The private sector is where the untapped financial firepower resides. Pension funds, mutual funds, insurance companies, and sovereign wealth funds are all looking for reliable, long-term returns. Wealth and money managers now handle over $110 trillion, more than 16 times the U.S. federal budget in 2020. But only a small fraction of this vast amount is invested in infrastructure, and developing economies, in particular, have appeared too risky for many investors. According to World Bank data, during 2015-19, private sector investors in G7 countries put roughly $22 billion toward infrastructure projects in developing countries. For example, if G7 countries realized the International Finance Corporation’s mobilization target of 80 percent, current levels of assistance would unlock more than $200 billion over five years.
This will require designing incentives that shift investors’ risk-reward calculus. As the CSIS Global Infrastructure Task Force noted:
The challenge is that too often, especially in emerging markets, potential rewards are not commensurate with perceived risks. The list of overarching risks is long and varied: environmental, social, health, and safety risks; inflation, foreign exchange, and other macroeconomic risks; idiosyncratic decisionmaking, contract disputes, weak rule of law, and other legal and political risks. The complexity of projects should not be discounted, and there is an assortment of construction and operations risks. . . . As a result of all of these challenges, there is a shortage of “bankable” projects that can promise enough upside. Unlocking greater pools of U.S. private capital will require innovative ways, including multilateral or direct insurance products, to adjust the current risk-reward calculus.
Q3: What will the U.S. government need to do to make B3W a viable alternative to the BRI?
A3: The United States and its partners need to invest in a system for developing a sustainable pipeline of bankable projects. Sharing information and improving coordination between public and private sector stakeholders, as the G20’s Global Infrastructure Hub was created to do, is necessary but not sufficient. Preparing projects will require putting some public money on the table. In developing countries, project preparation expenses often approach five to ten percent of the total project cost. The European Bank for Reconstruction and Development’s Project Preparation Facility is one promising model to consider.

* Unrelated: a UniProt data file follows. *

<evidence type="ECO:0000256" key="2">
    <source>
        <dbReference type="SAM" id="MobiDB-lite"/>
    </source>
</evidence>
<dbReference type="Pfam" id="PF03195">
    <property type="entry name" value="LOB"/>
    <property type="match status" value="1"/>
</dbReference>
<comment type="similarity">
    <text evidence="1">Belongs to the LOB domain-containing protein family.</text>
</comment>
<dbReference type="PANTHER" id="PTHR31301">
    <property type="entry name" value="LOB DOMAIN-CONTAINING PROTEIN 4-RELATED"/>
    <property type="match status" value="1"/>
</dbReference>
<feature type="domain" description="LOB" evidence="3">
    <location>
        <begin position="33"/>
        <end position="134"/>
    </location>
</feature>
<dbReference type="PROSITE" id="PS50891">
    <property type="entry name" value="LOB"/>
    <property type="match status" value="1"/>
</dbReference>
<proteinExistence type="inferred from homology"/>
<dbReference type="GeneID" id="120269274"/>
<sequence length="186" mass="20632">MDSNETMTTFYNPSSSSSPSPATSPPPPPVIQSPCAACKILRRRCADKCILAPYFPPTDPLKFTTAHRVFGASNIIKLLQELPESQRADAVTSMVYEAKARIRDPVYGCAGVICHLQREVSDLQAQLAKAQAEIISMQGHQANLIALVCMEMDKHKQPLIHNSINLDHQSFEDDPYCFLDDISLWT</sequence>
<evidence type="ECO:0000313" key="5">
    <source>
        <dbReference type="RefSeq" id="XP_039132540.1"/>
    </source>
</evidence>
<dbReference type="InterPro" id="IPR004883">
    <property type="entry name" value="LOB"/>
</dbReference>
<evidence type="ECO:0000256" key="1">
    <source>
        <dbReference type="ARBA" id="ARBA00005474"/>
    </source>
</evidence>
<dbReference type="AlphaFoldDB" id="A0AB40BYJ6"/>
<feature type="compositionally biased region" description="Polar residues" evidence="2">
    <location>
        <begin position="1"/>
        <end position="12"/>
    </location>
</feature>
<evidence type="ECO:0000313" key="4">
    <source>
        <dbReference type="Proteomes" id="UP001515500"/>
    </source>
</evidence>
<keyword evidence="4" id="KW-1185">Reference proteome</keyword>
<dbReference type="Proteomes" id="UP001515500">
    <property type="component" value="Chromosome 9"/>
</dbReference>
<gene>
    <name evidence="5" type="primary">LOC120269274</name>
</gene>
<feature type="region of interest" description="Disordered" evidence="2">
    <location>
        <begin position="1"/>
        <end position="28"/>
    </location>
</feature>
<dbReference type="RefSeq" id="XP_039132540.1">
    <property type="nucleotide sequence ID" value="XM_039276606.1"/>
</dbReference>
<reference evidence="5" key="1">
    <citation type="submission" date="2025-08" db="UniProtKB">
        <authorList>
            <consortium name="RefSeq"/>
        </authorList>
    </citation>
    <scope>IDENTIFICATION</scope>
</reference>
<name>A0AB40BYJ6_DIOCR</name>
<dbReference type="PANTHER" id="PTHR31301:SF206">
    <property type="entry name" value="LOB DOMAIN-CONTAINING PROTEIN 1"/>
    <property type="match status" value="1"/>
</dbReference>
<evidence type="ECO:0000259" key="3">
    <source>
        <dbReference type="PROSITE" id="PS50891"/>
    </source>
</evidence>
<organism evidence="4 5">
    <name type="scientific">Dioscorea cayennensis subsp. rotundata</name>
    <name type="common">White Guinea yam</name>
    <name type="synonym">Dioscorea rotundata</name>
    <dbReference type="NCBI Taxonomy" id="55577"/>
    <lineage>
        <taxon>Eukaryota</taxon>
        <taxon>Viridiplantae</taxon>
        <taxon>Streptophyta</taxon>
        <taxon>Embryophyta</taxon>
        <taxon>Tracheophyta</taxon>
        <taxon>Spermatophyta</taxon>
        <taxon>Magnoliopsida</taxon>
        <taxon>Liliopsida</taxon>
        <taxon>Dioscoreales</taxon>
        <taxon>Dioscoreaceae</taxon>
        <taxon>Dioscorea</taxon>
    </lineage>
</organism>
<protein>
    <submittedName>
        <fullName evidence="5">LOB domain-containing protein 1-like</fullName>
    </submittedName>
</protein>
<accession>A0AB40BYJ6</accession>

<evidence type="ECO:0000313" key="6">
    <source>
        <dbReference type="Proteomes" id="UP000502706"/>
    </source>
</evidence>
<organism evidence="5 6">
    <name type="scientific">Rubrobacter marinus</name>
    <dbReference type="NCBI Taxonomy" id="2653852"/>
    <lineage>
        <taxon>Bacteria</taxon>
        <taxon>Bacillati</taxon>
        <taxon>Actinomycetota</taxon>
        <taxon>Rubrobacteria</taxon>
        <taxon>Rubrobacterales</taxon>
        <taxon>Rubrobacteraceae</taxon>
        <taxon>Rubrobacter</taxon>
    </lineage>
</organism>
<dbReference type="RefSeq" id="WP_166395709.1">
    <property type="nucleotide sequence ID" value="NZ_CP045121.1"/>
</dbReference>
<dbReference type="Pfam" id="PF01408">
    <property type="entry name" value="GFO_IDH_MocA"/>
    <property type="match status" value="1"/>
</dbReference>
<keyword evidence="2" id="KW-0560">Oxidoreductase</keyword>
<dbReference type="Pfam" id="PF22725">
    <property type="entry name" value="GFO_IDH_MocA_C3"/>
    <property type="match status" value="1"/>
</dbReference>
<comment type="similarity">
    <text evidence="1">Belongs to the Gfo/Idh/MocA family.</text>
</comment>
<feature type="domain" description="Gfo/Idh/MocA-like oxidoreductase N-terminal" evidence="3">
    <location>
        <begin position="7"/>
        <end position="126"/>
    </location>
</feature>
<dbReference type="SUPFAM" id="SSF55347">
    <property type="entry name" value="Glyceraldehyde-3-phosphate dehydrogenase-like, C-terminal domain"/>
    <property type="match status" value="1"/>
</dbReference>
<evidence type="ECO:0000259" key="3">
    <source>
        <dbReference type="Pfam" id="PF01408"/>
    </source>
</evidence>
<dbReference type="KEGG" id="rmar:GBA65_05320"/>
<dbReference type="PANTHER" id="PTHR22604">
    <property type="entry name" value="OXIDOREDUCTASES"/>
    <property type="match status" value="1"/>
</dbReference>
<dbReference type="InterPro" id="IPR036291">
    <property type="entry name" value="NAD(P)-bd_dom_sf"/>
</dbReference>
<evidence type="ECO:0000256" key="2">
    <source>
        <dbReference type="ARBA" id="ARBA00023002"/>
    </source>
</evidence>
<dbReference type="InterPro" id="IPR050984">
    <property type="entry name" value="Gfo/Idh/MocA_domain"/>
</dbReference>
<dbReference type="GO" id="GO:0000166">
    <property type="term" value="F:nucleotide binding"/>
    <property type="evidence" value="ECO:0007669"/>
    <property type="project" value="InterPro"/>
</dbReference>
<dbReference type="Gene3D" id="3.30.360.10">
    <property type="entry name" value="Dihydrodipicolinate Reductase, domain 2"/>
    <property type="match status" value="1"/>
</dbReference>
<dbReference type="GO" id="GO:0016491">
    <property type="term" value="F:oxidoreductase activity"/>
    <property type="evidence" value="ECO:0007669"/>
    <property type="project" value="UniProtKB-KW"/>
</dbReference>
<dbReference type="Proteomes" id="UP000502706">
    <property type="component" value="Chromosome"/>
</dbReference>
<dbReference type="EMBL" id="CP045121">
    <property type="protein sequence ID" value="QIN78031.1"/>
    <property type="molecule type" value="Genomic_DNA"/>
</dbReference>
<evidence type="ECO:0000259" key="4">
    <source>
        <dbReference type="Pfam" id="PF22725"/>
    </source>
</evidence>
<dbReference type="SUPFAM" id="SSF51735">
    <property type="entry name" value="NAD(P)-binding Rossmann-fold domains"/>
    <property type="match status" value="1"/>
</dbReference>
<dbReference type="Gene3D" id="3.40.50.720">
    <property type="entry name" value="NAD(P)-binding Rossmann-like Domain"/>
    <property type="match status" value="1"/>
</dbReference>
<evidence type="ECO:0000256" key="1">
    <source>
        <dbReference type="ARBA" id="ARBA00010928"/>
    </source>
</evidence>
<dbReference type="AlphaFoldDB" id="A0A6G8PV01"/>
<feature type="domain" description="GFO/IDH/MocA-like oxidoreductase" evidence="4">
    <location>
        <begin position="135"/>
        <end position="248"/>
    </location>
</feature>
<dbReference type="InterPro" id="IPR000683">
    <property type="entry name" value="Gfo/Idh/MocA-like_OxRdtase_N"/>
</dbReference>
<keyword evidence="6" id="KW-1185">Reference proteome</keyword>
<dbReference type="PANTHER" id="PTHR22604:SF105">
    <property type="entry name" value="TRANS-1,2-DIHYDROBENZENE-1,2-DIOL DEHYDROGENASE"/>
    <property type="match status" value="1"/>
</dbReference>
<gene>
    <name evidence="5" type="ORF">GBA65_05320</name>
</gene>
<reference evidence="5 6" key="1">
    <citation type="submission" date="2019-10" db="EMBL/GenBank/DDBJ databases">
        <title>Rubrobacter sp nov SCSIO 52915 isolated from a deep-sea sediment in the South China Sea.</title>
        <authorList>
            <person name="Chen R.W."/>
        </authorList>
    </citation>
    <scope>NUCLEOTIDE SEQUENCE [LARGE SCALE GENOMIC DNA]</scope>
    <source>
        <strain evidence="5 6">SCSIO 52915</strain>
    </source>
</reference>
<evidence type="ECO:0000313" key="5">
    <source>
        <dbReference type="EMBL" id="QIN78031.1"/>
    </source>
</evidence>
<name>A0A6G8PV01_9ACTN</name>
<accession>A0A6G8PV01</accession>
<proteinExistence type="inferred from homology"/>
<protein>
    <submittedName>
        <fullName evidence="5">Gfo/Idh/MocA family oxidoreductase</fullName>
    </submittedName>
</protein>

The United States should continue to support capacity-building efforts as well. Providing transaction assistance bilaterally and through multilateral institutions can help developing countries avoid unusual confidentiality clauses, inflated costs, and other risks. Modest investments in these activities can have outsized outcomes, which will help countries negotiate for better financial and legal terms that meet accepted international standards. For example, helping more countries implement life-cycle cost assessments will also enhance the competitiveness of the B3W offers.
The B3W needs to resonate with leaders in developing countries. Many will be eager to expand their options, and the B3W brand could carry prestige as a high-quality effort. But leaders will be cautious about tradeoffs that B3W projects might present—more public scrutiny, higher up-front costs, and longer timelines for project delivery. Competing against China’s approach, which often promises speed and low up-front costs, will require fashioning effective incentives.
Finally, the U.S. government needs a central coordinator for these efforts. The list of U.S. agencies with relevant expertise and capabilities is long, including not only State, Treasury, Commerce, and the U.S. Agency for International Development, but also Defense, Homeland Security, Transportation, and smaller specialized agencies, such as the U.S. Development Finance Corporation, the U.S. Export-Import Bank, and the Trade and Development Agency, among others. President Biden’s making the B3W a priority provides an opportunity to more effectively harness these capabilities.
Matthew P. Goodman is senior vice president for economics at the Center for Strategic and International Studies (CSIS) in Washington, D.C. Jonathan E. Hillman is a senior fellow with the CSIS Economics Program, director of the Reconnecting Asia Project, and author of The Emperor’s New Road.